Tuesday, February 21, 2006

Morality and Enterprise: a View from Forbes

“A Different Kind of Invisible Hand: profits alone don’t determine success”

The headline grabbed my attention, so I followed the source to find a report on
Forbes publisher, Rich Karlgaard (20 Feb), speaking on “AlwaysOn: the insiders network” which puts a case for a moral basis to capitalism. By moral he seems to be talking about Christian morality and it seems to be semi-religious meeting, judging by the evangelical bio-confessions of other speakers:


Rich Karlgaard says:

Capitalism is a wonderful system. But it’s a system that is very much—as Churchill said about democracy—it’s the worst system that anybody could come up with except for all others.

The angriest mail that I get in response to columns that I write at Forbes, other than recommending tech stocks at the top of the bubble, are not from people who are anti-capitalists and left of center. I mean Forbes is a pro-capitalist, right-of-center magazine. They are not from people who are anti-capitalist and left of center. They are actually from a kind of Ayn Rand libertarian type whenever I write a column talking about the importance of morality in capitalism and how the two work together. A free enterprise will perish in two generations if it doesn’t have the underlying foundation of morality. That isn’t true [they say], capitalism is morally sufficient on to itself. And they never make the argument. They say because Ayn Rand said so.

It is just sort of an amazing little cult out there. But there are a lot of kind of what I would call soft libertarians out there who kind of believe the same. And I think the mainstream media is guilty of portraying capitalism as this kind of individual pursuit of greed and somehow it all works together. That is a complete misinterpretation of what Adam Smith said.

Adam Smith wrote lengthily about the necessity for capitalism existing on a moral basis.”

Well, it’s not quite a rebuttal of the usual reference to the invisible hand, but it makes a valid point about Adam Smith and his moral foundations to behaviour, including in markets and clearly rejects those notions, fed by Hollywood about ‘greed being good’, which are totally at variance to Smith’s approach, though often attributed to him.

Of course, Adam Smith never “wrote lengthily about the necessity for capitalism existing” on any basis, let alone on a ‘moral basis’. He knew nothing of the phenomenon of 19th-century capitalism; he wrote about 18th-century commercial markets. People who assert he did write about capitalism, including scholarly academics, are back-projecting phenomena of which Smith knew nothing.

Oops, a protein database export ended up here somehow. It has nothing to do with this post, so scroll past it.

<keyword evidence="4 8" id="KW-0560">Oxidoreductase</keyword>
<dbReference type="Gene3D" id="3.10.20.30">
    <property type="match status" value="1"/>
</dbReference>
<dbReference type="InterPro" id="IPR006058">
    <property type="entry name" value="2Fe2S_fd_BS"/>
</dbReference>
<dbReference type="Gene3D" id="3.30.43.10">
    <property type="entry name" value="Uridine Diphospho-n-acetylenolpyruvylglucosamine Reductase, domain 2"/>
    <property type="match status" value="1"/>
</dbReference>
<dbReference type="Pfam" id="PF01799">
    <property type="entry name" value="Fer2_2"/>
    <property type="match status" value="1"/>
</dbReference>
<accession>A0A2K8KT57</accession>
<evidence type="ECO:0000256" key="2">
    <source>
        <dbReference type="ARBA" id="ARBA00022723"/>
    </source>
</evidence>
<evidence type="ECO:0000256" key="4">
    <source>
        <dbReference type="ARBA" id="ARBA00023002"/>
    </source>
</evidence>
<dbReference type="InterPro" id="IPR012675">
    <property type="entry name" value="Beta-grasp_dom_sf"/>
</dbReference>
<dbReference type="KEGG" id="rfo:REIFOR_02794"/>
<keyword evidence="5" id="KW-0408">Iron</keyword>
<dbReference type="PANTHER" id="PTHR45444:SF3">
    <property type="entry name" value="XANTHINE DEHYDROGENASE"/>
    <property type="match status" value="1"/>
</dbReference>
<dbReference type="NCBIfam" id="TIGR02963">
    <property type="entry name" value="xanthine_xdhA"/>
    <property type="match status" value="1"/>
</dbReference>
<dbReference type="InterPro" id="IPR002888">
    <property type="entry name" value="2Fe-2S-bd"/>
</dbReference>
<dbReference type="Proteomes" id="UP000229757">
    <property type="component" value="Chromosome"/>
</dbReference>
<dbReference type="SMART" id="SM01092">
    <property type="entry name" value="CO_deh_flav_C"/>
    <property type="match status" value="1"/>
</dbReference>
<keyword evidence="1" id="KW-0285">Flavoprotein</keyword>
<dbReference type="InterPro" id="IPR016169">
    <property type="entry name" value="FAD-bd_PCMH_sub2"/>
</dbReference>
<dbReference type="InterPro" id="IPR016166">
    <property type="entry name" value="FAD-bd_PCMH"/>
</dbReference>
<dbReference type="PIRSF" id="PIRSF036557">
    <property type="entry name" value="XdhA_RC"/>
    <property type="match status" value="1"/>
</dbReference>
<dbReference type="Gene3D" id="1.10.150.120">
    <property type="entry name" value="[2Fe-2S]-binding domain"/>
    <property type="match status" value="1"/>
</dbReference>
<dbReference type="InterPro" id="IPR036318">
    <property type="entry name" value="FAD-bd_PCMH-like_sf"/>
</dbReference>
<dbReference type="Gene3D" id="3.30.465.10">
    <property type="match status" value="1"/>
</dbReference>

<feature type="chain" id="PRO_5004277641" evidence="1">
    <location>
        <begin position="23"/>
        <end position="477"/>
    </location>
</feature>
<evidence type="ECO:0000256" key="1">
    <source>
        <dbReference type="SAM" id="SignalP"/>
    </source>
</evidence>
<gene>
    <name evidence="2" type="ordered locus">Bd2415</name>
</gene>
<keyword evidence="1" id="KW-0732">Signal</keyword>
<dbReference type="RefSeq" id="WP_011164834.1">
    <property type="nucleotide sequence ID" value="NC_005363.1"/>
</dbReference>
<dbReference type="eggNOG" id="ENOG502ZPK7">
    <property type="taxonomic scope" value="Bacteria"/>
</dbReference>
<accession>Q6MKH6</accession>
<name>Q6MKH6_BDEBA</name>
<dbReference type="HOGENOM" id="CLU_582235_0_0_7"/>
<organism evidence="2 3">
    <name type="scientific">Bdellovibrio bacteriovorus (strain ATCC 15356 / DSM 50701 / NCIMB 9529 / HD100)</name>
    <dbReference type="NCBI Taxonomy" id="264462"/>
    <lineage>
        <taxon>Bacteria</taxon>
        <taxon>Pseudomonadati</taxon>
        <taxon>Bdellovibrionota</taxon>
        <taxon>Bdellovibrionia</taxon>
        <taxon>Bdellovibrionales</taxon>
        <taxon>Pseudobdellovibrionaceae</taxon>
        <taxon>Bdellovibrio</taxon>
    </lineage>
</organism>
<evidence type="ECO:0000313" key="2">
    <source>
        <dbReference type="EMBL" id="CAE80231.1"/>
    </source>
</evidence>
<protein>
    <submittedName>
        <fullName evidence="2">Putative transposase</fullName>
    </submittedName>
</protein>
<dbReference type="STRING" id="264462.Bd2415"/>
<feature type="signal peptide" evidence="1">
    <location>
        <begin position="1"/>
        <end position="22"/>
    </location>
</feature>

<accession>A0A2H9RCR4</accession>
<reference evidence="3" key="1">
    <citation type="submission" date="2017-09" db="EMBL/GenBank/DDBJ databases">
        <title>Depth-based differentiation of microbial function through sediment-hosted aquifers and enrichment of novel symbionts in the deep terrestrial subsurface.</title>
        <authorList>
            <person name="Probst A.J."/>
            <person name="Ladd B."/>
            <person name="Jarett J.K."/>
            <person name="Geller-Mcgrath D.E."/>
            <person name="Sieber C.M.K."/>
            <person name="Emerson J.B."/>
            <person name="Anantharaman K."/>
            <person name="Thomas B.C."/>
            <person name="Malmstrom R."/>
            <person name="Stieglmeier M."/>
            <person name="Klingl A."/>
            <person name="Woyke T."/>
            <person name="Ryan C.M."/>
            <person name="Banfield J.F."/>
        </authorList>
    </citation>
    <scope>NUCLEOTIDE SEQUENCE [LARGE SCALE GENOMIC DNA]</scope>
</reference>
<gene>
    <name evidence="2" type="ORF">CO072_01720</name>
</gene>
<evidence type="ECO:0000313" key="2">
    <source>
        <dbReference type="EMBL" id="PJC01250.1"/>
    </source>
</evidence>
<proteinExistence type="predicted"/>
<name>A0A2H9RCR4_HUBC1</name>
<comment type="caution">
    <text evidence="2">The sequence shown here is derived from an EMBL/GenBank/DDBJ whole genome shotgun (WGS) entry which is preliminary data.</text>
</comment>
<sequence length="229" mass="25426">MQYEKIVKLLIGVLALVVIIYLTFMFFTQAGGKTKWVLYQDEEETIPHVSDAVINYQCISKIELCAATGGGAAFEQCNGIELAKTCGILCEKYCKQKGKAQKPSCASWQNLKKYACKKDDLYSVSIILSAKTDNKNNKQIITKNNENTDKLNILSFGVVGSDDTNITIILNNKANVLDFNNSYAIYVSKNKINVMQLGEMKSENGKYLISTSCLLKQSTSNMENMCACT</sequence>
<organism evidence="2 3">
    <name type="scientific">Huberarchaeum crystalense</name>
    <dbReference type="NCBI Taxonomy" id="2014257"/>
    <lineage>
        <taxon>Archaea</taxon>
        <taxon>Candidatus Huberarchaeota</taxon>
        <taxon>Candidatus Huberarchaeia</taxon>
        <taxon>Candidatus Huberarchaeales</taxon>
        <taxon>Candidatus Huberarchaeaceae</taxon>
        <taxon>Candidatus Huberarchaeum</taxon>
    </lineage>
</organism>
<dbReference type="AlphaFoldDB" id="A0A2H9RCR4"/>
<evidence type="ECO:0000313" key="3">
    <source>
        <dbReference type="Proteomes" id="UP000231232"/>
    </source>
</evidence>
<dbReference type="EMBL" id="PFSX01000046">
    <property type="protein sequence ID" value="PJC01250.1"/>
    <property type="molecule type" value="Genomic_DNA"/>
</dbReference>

Of interest, however, in Rich Karlgaard’s article is the following extract, further down the page:

Very interesting to see what Rick Warren is doing now in Africa; now that he’s achieved about everything that he can with saddleback and his purpose-driven mission in the United States, he has turned his attention to Africa, where there is this intractable poverty. His test case is Rwanda, and his plan is to bring together government, business, and faith-based organizations to bear on these deep, deep problems of poverty. And it won’t work without all three because all three must come together on this. I was talking to Rick recently and I love what he said about this notion of free enterprise and capitalism: 'That we were created in God’s image; we were created by a creator; ergo we were born to create.'

And that is what the free enterprise system allows us to do. He talks about not just giving men fish and not just teaching them to fish. Because in today’s modern economy we need to teach them how to process fish; distribute fish; get fish into the supply chain; sell fish. He says people in Rwanda, even after all of the carnage of the 90s are actually very self sufficient. The problem is they are all doing the same thing. You drive down a road and everybody is selling the same agricultural produce. So you’ve gotten to the level where you have a sustaining economy at some kind of a level, of subsistence economy—there’s the word—but not anything that can grow and improve people’s lives.”

Millions sent in aid or grants to African governments by rich country governments are usually wasted (and are re-routed to private accounts in rich country banks). Infra-structure investments by NGOs and charities (not the funds diverted into political campaigns in western countries, which do not build a single useful thing in poorer countries) are partially useful but not entirely, given the corruption, state interference and lack of markets in Africa.

Africa needs domestic markets based on the division of labour from ever deepening as markets for basic items grow. These require peace and institutional changes at the grass roots, the eradication of barriers to their trade, including ridiculous regulations, red tape and licensing, let alone criminality and a corrupt justice system. The point about Rwanda is well put and taken.

It might take a while longer to work on Rich Karlgaard’s partially correct views on Adam Smith.


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